The Utah Division of Consumer Protection filed a citation this week against a Nevada-based company it says price gouged two Utah law enforcement agencies that bought personal protective equipment amid the coronavirus outbreak.

Monday’s citation alleges that SwabTek, which usually sells test kits to help law enforcement officers identify narcotics and explosives, sold South Jordan 500 N95 masks and 2,000 three-ply masks last month for a cost more than $2,000 greater than allowed under the state’s price gouging statute.

A few weeks later, the company sold the Box Elder County Sheriff’s Office 2,000 three-ply masks, 180 disposable medical gowns and 1,000 N95 masks for $2,300 extra, the citation states.

Altogether, the division has cited SwabTek for five instances of charging “excessive prices” during an emergency, with each violation of the statute carrying a maximum potential fine of up to $1,000.

“Generally, consumer protection will always try to [reimburse] people who have been scammed or in this case price gouged" through citations like these, said Brian Maxwell, a spokesman for the Utah Department of Commerce.

SwabTek CEO Bobby Betros, who pins the citation on a “technicality,” says the company has already returned any excess in charges to both customers in the form of store credits — a process that took place after an accounting of its actual costs to supply the personal protective equipment.

“We’re not about price gouging anybody,” he told The Salt Lake Tribune. “Matter of fact, we’re exactly the opposite. We threw our hat in the ring to try to help source this equipment for everybody and came up with a program that would guarantee we wouldn’t gouge our customers, without knowing how much it was going to cost at the time.

“If we were going to be gouging," he added, “we wouldn’t be gouging policemen.”

Emails Betros provided to The Tribune show the rebates were promised April 6 — three days after Maxwell said Utah regulators received the complaint.

Betros said he wasn’t yet sure if SwabTek would fight the citation through the administrative process, which can ultimately go up to district court, or agree to a settlement.

“Do I really want to fight it, have more news about it all?” he asked.

The Division of Consumer Protection has received hundreds of complaints in the past few weeks alleging higher-than-normal prices for everything from medical goods and grocery staples to gaming systems and bottled water.

The SwabTek citation is the second the division has filed. The first was against an Ogden resident who allegedly sold N95 masks at a price of $20 each and has refused to cooperate with investigators.

Utah’s price gouging law applies only in an emergency and only to goods or services that are deemed “necessary for consumption or use as a direct result of events giving rise to a state of emergency.” The statute doesn’t define what’s “necessary,” however, leaving that up to a judge to decide.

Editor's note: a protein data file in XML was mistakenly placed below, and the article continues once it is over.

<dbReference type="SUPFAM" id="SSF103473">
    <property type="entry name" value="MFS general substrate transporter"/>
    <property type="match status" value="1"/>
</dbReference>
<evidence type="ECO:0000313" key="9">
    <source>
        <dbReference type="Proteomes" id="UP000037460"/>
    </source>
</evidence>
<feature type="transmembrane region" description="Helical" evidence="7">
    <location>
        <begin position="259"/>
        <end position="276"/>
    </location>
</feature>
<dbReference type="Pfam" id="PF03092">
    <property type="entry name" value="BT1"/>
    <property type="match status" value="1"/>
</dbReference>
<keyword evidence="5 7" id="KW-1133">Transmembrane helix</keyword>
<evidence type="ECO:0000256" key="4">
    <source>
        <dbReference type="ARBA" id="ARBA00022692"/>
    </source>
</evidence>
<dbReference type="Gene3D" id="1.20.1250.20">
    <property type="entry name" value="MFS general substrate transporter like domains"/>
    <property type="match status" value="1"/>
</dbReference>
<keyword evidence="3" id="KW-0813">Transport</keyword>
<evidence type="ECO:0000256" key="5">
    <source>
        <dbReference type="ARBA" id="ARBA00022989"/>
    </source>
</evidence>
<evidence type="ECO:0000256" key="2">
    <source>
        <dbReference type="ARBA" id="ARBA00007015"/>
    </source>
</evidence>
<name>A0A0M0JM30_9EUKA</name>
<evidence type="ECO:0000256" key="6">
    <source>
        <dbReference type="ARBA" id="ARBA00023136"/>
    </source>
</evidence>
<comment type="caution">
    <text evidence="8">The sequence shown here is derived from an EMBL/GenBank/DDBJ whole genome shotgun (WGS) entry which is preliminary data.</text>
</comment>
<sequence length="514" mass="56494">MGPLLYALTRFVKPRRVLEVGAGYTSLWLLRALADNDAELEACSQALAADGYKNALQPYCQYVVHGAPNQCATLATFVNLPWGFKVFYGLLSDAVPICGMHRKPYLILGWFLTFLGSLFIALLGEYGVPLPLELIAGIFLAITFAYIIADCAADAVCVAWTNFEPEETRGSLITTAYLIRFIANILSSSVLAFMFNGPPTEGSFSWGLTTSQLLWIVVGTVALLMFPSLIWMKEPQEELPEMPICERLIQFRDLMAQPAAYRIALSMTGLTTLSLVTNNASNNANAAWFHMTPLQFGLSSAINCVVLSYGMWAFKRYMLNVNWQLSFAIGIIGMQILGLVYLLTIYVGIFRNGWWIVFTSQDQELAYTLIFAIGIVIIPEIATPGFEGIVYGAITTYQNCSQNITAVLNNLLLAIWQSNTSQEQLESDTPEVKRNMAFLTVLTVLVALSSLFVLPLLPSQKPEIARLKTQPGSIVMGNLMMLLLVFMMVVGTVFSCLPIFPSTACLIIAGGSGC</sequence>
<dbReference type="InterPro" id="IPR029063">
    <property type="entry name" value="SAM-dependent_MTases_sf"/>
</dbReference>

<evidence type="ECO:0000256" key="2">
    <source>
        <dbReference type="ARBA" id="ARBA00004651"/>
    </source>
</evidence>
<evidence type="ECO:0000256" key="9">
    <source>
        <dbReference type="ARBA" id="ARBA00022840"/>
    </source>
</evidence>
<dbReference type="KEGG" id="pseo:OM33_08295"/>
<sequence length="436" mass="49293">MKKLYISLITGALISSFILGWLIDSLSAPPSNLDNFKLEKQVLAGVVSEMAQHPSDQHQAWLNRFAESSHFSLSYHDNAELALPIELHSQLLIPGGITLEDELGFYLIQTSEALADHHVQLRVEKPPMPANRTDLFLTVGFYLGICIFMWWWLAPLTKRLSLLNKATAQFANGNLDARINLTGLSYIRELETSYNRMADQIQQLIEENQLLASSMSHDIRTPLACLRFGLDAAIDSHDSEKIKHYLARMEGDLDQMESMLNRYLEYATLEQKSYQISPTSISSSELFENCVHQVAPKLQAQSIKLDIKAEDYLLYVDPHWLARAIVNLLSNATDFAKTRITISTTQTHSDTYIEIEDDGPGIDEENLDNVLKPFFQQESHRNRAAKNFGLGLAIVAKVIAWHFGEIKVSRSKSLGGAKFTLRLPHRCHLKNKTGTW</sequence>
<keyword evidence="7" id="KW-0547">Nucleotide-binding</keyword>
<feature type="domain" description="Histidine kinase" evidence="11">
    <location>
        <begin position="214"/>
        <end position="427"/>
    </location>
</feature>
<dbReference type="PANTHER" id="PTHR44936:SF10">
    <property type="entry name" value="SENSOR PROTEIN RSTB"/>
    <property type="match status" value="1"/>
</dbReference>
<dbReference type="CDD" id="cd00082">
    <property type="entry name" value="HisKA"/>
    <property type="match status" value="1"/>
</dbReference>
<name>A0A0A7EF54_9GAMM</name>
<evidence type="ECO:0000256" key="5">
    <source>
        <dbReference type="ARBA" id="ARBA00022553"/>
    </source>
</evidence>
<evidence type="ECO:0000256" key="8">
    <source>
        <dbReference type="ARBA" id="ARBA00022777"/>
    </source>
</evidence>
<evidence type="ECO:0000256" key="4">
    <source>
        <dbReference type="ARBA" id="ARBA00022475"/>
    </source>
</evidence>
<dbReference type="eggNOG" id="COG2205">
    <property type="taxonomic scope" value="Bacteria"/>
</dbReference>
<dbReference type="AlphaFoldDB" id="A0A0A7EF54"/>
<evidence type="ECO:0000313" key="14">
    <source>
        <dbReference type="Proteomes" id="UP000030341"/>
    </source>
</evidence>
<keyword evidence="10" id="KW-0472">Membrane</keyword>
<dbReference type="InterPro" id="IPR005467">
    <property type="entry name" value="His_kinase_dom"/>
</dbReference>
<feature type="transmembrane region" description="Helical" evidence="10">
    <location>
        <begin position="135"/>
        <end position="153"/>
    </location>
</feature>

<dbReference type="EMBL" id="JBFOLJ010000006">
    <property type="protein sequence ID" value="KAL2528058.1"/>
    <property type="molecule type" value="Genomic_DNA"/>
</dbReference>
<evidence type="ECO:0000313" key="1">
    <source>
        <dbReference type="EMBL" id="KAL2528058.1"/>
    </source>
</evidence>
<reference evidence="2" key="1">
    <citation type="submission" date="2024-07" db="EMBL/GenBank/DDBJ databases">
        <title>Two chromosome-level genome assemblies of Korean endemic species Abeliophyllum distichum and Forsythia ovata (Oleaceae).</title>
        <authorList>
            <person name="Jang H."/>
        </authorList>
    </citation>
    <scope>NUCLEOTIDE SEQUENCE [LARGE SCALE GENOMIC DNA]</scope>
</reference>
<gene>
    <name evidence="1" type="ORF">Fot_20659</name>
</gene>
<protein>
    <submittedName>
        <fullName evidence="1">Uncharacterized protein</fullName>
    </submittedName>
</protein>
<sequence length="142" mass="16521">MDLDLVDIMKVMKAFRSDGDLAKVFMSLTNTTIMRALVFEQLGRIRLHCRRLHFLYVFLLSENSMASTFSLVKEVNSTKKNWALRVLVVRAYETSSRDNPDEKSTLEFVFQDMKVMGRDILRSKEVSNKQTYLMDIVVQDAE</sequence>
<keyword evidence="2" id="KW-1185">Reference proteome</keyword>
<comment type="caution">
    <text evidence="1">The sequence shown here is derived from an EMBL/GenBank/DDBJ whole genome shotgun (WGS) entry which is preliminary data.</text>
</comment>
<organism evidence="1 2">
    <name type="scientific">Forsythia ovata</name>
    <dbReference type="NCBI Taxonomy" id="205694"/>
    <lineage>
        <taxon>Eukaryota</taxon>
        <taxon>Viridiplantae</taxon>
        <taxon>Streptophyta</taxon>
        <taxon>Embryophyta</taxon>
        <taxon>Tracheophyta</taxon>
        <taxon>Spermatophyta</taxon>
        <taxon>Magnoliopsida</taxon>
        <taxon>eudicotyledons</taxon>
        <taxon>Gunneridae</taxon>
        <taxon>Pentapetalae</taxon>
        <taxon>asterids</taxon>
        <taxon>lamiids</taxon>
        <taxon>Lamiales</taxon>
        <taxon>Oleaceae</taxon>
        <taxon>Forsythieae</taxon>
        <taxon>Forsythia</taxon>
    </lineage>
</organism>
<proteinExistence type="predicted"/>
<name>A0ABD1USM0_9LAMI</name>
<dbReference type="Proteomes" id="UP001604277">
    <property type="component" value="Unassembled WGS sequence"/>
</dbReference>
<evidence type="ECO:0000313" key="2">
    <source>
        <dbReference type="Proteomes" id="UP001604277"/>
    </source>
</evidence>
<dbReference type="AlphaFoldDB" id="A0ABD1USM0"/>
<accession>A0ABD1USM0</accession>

In determining whether someone engaged in price gouging, investigators look to find baseline costs to compare prices to — including whether the seller sold the good or service in the 30 days before the emergency and at what cost and whether there were wholesale price increases in the cost of obtaining the good or providing the service.

SwabTek had not sold masks, gloves or gowns in the time before the emergency, so the citation compares the cost of obtaining the products with the price at which they were sold. And the division alleges that the prices were more than 30% higher than it paid to obtain the products, which would violate the statute.

As masks and gloves have become vital equipment for law enforcement officers and other first responders doing their jobs amid the coronavirus outbreak, they have also become more difficult for departments to obtain.

South Jordan’s normal medical supplier ran out of personal protective equipment supplies early on in the pandemic, forcing officials to look at other options, according to South Jordan Fire Department Battalion Chief Mike Richards.

“We were trying multiple avenues, whether it was Amazon, some different vendors and people maybe we wouldn’t have purchased from before,” he said, noting that the Fire Department was purchasing equipment for other first responders in the city. “That’s, I’m sure, why we went to [SwabTek].”

Dale Ward, a spokesman in the Box Elder Sheriff’s Office, said the county came to SwabTek with a similar predicament.

“Under normal circumstances we would have probably sought multiple bids to try to find this stuff," he said, “but in these times we didn’t have time to do that.”

Ward said the county was unaware of the price gouging complaint until the citation was filed and noted that the department had received a credit from SwabTek for any excess charges.

“I can’t stress enough that the company has stepped up and fixed that problem,” he added. “If there were any issues with the pricing, it all got worked out, and we’ve been made whole."

Other police departments have been struggling to find affordable protective equipment, as well. Moab Police Chief Bret Edge said earlier this month that the department ended up paying $500 for five boxes of surgical masks on Walmart’s website — boxes that usually cost $13 each.

To assist with the shortage of protective equipment, especially in rural areas, the Utah attorney general’s office has been gathering supplies donated by businesses and recently distributed 9,000 masks and other protective gear to 53 agencies.

Still, law enforcement departments are desperate, “with nothing to protect themselves,” Betros said.

“When you look at it that way, you think we did a pretty good service to these customers of ours" by getting them the products, he said. "The last thing we want to do is hurt them.”